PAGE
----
Tips For Perfect Chocolate Ganache Drip Cakes

tips for perfect chocolate ganache drip cakes

One of my favorite easy things to dress up a cake is to do a chocolate ganache drip finish. Over the years, my ability to create the drip look has definitely grown, and I get tons of questions asking what my secret is. The truth is, chocolate ganache has definitely put me through the wringer before, especially white chocolate ganache, which used to be my absolute nemesis. Don’t worry, I’ll share my secrets for white chocolate ganache another day because it deserves it’s very own post (but if you’re dying to know my white chocolate ganache recipe I’ve included it in the recipe notes below).

True chocolate ganache has tested my patience as well, but after figuring out the perfect ratio for chocolate to heavy whipping cream and learning the do’s and dont’s of drip cakes, I’ve got it down to a science these days. And now you will too!

chocolate ganache consistency for drip cakes

Here’s a little video I’ve created to show you my method before you read all about it. You’ll notice I do my drips with a spoon instead of a squeeze bottle. This is what’s always worked for me and I’m sure someday I’ll figure out the latter approach, but for now this is my go-to method.

First, here’s the recipe. Read on afterwards for my tips on working with chocolate ganache!

how to drip a cake with chocolate ganache
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Chocolate Ganache For Drip Cakes

The perfect chocolate ganache consistency for drip cakes using milk, semi-sweet, or dark chocolate. 

Prep Time 5 minutes
Cook Time 5 minutes
Total Time 10 minutes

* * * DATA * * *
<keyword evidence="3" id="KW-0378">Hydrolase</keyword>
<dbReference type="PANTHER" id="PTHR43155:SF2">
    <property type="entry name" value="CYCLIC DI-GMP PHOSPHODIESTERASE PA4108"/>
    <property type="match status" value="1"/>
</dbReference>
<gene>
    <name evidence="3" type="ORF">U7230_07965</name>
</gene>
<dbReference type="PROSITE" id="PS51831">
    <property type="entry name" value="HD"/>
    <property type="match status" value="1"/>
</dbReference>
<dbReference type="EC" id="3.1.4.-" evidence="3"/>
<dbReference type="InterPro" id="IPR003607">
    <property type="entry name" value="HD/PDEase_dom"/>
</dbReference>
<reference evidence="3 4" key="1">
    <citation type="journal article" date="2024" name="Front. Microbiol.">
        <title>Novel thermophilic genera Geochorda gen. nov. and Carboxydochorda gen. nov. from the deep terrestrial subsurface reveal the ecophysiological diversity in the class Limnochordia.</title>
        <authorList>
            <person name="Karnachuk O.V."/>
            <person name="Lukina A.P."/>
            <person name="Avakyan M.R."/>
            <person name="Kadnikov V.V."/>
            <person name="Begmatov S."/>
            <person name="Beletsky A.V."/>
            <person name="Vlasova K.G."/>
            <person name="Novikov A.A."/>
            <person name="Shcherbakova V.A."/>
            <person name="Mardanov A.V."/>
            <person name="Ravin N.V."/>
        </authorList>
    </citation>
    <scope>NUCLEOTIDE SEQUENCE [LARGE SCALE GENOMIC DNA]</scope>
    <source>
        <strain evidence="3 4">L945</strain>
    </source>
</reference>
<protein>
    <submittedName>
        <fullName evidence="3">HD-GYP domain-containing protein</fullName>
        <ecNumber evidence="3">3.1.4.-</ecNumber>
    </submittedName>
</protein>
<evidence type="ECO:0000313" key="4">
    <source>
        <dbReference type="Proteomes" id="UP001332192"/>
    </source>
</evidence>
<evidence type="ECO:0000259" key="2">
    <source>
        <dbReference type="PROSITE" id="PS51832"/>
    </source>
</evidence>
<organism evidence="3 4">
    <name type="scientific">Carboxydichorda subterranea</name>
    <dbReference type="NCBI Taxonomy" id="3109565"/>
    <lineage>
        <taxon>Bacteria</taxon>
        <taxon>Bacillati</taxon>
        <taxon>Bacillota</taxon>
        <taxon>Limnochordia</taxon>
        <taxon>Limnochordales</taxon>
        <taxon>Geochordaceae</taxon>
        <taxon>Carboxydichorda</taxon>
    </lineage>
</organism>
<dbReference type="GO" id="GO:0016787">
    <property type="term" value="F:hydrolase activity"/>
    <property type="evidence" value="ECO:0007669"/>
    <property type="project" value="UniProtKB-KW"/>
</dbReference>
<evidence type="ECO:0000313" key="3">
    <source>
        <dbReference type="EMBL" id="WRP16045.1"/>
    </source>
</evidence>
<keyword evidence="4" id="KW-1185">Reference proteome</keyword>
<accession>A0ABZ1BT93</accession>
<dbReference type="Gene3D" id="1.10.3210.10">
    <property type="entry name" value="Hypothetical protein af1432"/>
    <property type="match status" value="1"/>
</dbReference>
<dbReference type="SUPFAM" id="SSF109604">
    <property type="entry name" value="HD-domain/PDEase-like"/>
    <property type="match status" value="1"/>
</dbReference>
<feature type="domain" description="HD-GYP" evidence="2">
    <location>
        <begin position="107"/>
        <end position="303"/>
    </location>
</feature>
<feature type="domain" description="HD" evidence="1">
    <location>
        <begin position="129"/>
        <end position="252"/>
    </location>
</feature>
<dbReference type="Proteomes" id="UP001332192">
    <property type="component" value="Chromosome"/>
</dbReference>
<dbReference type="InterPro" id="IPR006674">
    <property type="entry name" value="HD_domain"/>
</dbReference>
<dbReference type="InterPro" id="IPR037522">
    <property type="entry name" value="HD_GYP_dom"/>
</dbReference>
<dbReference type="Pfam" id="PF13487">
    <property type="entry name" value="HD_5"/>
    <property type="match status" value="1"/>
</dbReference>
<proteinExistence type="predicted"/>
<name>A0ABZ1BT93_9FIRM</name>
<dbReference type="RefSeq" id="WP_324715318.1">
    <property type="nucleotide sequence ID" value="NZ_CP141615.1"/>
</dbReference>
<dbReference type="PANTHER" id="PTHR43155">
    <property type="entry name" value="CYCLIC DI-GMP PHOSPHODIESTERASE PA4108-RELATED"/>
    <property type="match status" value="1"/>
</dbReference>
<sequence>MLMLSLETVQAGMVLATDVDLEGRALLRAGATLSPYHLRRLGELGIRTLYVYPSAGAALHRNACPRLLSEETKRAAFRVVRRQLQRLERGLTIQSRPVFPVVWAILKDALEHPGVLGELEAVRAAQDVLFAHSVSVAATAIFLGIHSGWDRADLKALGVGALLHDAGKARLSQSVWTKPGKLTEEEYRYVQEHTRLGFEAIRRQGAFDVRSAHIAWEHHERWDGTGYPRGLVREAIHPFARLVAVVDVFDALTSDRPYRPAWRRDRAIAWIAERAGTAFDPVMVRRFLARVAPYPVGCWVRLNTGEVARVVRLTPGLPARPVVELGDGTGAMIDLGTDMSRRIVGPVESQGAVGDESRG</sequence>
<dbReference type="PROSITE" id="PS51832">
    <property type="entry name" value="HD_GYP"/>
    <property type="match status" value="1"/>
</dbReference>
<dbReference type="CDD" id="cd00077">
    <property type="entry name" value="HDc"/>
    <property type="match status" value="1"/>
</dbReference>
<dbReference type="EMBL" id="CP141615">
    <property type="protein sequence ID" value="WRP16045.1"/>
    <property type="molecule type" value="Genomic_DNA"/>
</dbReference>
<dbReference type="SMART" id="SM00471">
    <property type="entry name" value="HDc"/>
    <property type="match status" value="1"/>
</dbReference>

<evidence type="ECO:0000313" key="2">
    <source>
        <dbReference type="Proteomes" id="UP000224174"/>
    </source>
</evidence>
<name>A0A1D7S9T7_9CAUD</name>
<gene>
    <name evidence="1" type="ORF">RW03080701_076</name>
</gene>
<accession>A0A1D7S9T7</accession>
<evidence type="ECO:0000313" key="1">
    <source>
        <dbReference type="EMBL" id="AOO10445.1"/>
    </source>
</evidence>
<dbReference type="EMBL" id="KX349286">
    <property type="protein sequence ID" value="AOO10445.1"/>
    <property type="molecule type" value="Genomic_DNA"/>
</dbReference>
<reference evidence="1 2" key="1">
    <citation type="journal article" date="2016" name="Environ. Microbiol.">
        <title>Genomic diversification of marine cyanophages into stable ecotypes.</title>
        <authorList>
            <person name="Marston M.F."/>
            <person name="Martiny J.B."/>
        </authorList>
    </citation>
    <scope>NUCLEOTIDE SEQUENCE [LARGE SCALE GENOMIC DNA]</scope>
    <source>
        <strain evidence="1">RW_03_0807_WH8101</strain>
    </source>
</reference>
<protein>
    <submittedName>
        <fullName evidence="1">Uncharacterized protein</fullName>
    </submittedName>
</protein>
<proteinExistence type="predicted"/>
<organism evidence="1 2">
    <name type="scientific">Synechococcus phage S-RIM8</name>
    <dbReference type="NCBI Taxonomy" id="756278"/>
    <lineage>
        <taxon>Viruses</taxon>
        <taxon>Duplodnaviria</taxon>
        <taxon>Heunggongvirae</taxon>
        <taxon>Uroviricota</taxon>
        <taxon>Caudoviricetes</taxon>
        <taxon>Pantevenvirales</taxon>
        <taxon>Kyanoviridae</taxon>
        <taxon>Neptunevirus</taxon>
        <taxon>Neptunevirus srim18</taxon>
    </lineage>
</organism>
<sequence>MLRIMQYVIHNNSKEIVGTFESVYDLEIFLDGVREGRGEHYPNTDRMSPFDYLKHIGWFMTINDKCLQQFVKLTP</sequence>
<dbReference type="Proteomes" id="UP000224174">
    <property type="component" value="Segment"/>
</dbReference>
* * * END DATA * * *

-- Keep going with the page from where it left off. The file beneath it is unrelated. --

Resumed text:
Ingredients

  • 1 cup (183g) chocolate chips (Milk, Semi-Sweet, or Dark) or a bar chopped up into bits
  • 1 cup (240ml) heavy whipping cream

Instructions

  1. Place chocolate chips into a heat resistant bowl (glass or metal). If you’re starting with a chocolate bar, chop it into small pieces until they’re about the size of chocolate chips. 

  2. In a saucepan over medium-high heat, warm heavy whipping cream until it just starts to boil. I always look for small bubbles forming around the edge and a soft boil starting in the middle. When you see that it’s just starting to boil, pour it into your bowl of chocolate and let sit for one minute. 

  3. Whisk it together until it’s uniform in consistency and there are no bits of chocolate left on your whisk. Cool ganache at room temperature for about 30 minutes, or until the ganache itself is room temperature. 

Recipe Notes

Make ahead tip: this ganache can be made ahead and stored in the refrigerator in an airtight container for up to two weeks. When you’re ready to use it as a drip, microwave it in 10 second increments, stirring after every interval until your ganache is room temperature and uniform in consistency.

If you're using white chocolate: my favorite ratio is 3:1, meaning three parts white chocolate to one part heavy whipping cream. Follow the same steps with this ratio and you're good to go! 

Tips For Perfect Chocolate Ganache Drip Cakes

Tip 1: Be Patient With The Cooling Process

Once you’ve whisked the ganache together, it’s crucial to let it cool on your countertop until it’s room temperature, about 20-30 minutes depending on how cold your environment is. Trying to speed up this process by placing ganache in the refrigerator doesn’t usually end well – I’ve found that it cools unevenly, leading to thick, globby drips.

chocolate ganache recipe by sugar and sparrow

Cooling in the fridge also leads to the urge to stir it too often. Ganache (especially white chocolate!) does not like to be stirred too often, and the end result can mean that your whipping cream starts to separate from the chocolate. You’ll know that this has happened because the ganache will look grainy and dull, or even separated like oil and water. To fix situations like these, you’ll need to reheat the ganache to 92ºF to melt the fat crystals and re-whisk to bring it back together.  

Tip 2: Make Sure Your Buttercream Is Chilled

There’s a science to this tip. Since molecules move more slowly at cooler temperatures (and warp speed at higher temperatures), it makes a lot of sense that you can better control how far the chocolate ganache drips when the buttercream is chilled. Make sure that after you do your final coat of buttercream, you chill the cake in the refrigerator for at least 30 minutes.